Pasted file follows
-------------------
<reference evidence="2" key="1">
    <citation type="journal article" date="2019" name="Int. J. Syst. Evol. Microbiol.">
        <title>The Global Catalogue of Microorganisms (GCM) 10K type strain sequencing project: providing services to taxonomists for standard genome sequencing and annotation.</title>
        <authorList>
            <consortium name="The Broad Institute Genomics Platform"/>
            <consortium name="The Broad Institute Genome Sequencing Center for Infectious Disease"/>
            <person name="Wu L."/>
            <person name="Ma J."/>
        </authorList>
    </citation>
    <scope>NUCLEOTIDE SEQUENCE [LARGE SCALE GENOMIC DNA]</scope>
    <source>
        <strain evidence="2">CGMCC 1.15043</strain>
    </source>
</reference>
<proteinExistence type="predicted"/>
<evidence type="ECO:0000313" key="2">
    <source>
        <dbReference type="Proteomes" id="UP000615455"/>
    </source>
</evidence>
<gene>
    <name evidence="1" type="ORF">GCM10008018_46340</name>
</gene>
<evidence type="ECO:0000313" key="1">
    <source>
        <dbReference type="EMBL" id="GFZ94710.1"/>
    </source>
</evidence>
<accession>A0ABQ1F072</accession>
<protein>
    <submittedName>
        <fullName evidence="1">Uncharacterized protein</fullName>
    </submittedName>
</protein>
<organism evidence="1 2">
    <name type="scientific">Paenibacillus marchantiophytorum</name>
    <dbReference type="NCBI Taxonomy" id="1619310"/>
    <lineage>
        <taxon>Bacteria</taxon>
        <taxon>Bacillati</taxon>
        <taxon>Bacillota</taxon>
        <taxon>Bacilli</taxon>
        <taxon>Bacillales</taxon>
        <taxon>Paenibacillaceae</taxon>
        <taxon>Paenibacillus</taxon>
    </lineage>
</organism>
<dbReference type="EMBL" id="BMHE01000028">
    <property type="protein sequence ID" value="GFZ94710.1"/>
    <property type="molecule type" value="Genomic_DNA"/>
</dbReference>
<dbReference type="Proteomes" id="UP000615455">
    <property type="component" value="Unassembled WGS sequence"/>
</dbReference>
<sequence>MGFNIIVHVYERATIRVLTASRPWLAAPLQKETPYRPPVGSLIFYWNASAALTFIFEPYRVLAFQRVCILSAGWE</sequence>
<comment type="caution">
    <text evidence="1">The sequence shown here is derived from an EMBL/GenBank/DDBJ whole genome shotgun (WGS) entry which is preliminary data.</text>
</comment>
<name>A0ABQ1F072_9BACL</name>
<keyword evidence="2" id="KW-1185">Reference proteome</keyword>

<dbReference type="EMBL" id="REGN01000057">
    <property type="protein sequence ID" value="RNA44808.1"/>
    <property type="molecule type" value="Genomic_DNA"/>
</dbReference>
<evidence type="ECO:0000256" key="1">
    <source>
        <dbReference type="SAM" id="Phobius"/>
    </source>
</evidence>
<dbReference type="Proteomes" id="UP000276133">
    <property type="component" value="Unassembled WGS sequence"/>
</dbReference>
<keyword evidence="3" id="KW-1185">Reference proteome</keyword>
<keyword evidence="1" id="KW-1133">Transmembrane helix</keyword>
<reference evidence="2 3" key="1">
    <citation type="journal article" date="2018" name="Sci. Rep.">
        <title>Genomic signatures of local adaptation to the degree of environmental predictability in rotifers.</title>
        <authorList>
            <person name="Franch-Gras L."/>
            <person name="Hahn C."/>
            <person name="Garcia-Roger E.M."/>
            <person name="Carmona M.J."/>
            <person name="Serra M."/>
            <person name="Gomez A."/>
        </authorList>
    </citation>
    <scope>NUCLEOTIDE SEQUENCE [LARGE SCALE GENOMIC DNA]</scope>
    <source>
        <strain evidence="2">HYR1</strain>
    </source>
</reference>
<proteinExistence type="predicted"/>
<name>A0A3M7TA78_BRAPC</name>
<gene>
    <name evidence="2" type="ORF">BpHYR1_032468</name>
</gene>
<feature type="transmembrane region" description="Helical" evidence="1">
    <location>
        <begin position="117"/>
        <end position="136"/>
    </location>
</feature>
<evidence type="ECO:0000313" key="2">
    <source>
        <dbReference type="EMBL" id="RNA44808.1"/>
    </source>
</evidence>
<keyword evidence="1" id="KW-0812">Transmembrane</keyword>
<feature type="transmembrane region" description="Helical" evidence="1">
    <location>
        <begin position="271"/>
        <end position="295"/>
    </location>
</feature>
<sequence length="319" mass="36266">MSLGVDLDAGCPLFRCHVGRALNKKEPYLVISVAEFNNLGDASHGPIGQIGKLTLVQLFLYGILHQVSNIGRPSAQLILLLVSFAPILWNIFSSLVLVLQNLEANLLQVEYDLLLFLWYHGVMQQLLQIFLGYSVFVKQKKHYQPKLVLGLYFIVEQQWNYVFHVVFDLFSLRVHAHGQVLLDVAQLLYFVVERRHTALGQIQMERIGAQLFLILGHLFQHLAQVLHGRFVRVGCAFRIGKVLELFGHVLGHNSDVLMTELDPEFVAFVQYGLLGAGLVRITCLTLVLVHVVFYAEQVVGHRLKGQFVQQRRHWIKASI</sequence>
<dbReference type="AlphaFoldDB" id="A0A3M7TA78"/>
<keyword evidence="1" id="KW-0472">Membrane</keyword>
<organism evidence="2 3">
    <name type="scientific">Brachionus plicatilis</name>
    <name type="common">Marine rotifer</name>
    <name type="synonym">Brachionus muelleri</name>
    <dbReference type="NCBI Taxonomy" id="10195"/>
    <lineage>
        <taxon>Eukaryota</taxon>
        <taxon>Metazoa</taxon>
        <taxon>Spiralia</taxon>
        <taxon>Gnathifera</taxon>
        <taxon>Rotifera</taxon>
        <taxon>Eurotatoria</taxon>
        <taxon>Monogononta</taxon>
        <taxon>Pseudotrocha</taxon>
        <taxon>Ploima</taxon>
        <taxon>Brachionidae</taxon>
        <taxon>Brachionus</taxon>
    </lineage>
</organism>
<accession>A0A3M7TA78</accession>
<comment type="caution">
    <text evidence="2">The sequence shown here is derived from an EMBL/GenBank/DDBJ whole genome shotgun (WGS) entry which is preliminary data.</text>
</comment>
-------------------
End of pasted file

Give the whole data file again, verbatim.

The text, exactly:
<reference evidence="2" key="1">
    <citation type="journal article" date="2019" name="Int. J. Syst. Evol. Microbiol.">
        <title>The Global Catalogue of Microorganisms (GCM) 10K type strain sequencing project: providing services to taxonomists for standard genome sequencing and annotation.</title>
        <authorList>
            <consortium name="The Broad Institute Genomics Platform"/>
            <consortium name="The Broad Institute Genome Sequencing Center for Infectious Disease"/>
            <person name="Wu L."/>
            <person name="Ma J."/>
        </authorList>
    </citation>
    <scope>NUCLEOTIDE SEQUENCE [LARGE SCALE GENOMIC DNA]</scope>
    <source>
        <strain evidence="2">CGMCC 1.15043</strain>
    </source>
</reference>
<proteinExistence type="predicted"/>
<evidence type="ECO:0000313" key="2">
    <source>
        <dbReference type="Proteomes" id="UP000615455"/>
    </source>
</evidence>
<gene>
    <name evidence="1" type="ORF">GCM10008018_46340</name>
</gene>
<evidence type="ECO:0000313" key="1">
    <source>
        <dbReference type="EMBL" id="GFZ94710.1"/>
    </source>
</evidence>
<accession>A0ABQ1F072</accession>
<protein>
    <submittedName>
        <fullName evidence="1">Uncharacterized protein</fullName>
    </submittedName>
</protein>
<organism evidence="1 2">
    <name type="scientific">Paenibacillus marchantiophytorum</name>
    <dbReference type="NCBI Taxonomy" id="1619310"/>
    <lineage>
        <taxon>Bacteria</taxon>
        <taxon>Bacillati</taxon>
        <taxon>Bacillota</taxon>
        <taxon>Bacilli</taxon>
        <taxon>Bacillales</taxon>
        <taxon>Paenibacillaceae</taxon>
        <taxon>Paenibacillus</taxon>
    </lineage>
</organism>
<dbReference type="EMBL" id="BMHE01000028">
    <property type="protein sequence ID" value="GFZ94710.1"/>
    <property type="molecule type" value="Genomic_DNA"/>
</dbReference>
<dbReference type="Proteomes" id="UP000615455">
    <property type="component" value="Unassembled WGS sequence"/>
</dbReference>
<sequence>MGFNIIVHVYERATIRVLTASRPWLAAPLQKETPYRPPVGSLIFYWNASAALTFIFEPYRVLAFQRVCILSAGWE</sequence>
<comment type="caution">
    <text evidence="1">The sequence shown here is derived from an EMBL/GenBank/DDBJ whole genome shotgun (WGS) entry which is preliminary data.</text>
</comment>
<name>A0ABQ1F072_9BACL</name>
<keyword evidence="2" id="KW-1185">Reference proteome</keyword>

<dbReference type="EMBL" id="REGN01000057">
    <property type="protein sequence ID" value="RNA44808.1"/>
    <property type="molecule type" value="Genomic_DNA"/>
</dbReference>
<evidence type="ECO:0000256" key="1">
    <source>
        <dbReference type="SAM" id="Phobius"/>
    </source>
</evidence>
<dbReference type="Proteomes" id="UP000276133">
    <property type="component" value="Unassembled WGS sequence"/>
</dbReference>
<keyword evidence="3" id="KW-1185">Reference proteome</keyword>
<keyword evidence="1" id="KW-1133">Transmembrane helix</keyword>
<reference evidence="2 3" key="1">
    <citation type="journal article" date="2018" name="Sci. Rep.">
        <title>Genomic signatures of local adaptation to the degree of environmental predictability in rotifers.</title>
        <authorList>
            <person name="Franch-Gras L."/>
            <person name="Hahn C."/>
            <person name="Garcia-Roger E.M."/>
            <person name="Carmona M.J."/>
            <person name="Serra M."/>
            <person name="Gomez A."/>
        </authorList>
    </citation>
    <scope>NUCLEOTIDE SEQUENCE [LARGE SCALE GENOMIC DNA]</scope>
    <source>
        <strain evidence="2">HYR1</strain>
    </source>
</reference>
<proteinExistence type="predicted"/>
<name>A0A3M7TA78_BRAPC</name>
<gene>
    <name evidence="2" type="ORF">BpHYR1_032468</name>
</gene>
<feature type="transmembrane region" description="Helical" evidence="1">
    <location>
        <begin position="117"/>
        <end position="136"/>
    </location>
</feature>
<evidence type="ECO:0000313" key="2">
    <source>
        <dbReference type="EMBL" id="RNA44808.1"/>
    </source>
</evidence>
<keyword evidence="1" id="KW-0812">Transmembrane</keyword>
<feature type="transmembrane region" description="Helical" evidence="1">
    <location>
        <begin position="271"/>
        <end position="295"/>
    </location>
</feature>
<sequence length="319" mass="36266">MSLGVDLDAGCPLFRCHVGRALNKKEPYLVISVAEFNNLGDASHGPIGQIGKLTLVQLFLYGILHQVSNIGRPSAQLILLLVSFAPILWNIFSSLVLVLQNLEANLLQVEYDLLLFLWYHGVMQQLLQIFLGYSVFVKQKKHYQPKLVLGLYFIVEQQWNYVFHVVFDLFSLRVHAHGQVLLDVAQLLYFVVERRHTALGQIQMERIGAQLFLILGHLFQHLAQVLHGRFVRVGCAFRIGKVLELFGHVLGHNSDVLMTELDPEFVAFVQYGLLGAGLVRITCLTLVLVHVVFYAEQVVGHRLKGQFVQQRRHWIKASI</sequence>
<dbReference type="AlphaFoldDB" id="A0A3M7TA78"/>
<keyword evidence="1" id="KW-0472">Membrane</keyword>
<organism evidence="2 3">
    <name type="scientific">Brachionus plicatilis</name>
    <name type="common">Marine rotifer</name>
    <name type="synonym">Brachionus muelleri</name>
    <dbReference type="NCBI Taxonomy" id="10195"/>
    <lineage>
        <taxon>Eukaryota</taxon>
        <taxon>Metazoa</taxon>
        <taxon>Spiralia</taxon>
        <taxon>Gnathifera</taxon>
        <taxon>Rotifera</taxon>
        <taxon>Eurotatoria</taxon>
        <taxon>Monogononta</taxon>
        <taxon>Pseudotrocha</taxon>
        <taxon>Ploima</taxon>
        <taxon>Brachionidae</taxon>
        <taxon>Brachionus</taxon>
    </lineage>
</organism>
<accession>A0A3M7TA78</accession>
<comment type="caution">
    <text evidence="2">The sequence shown here is derived from an EMBL/GenBank/DDBJ whole genome shotgun (WGS) entry which is preliminary data.</text>
</comment>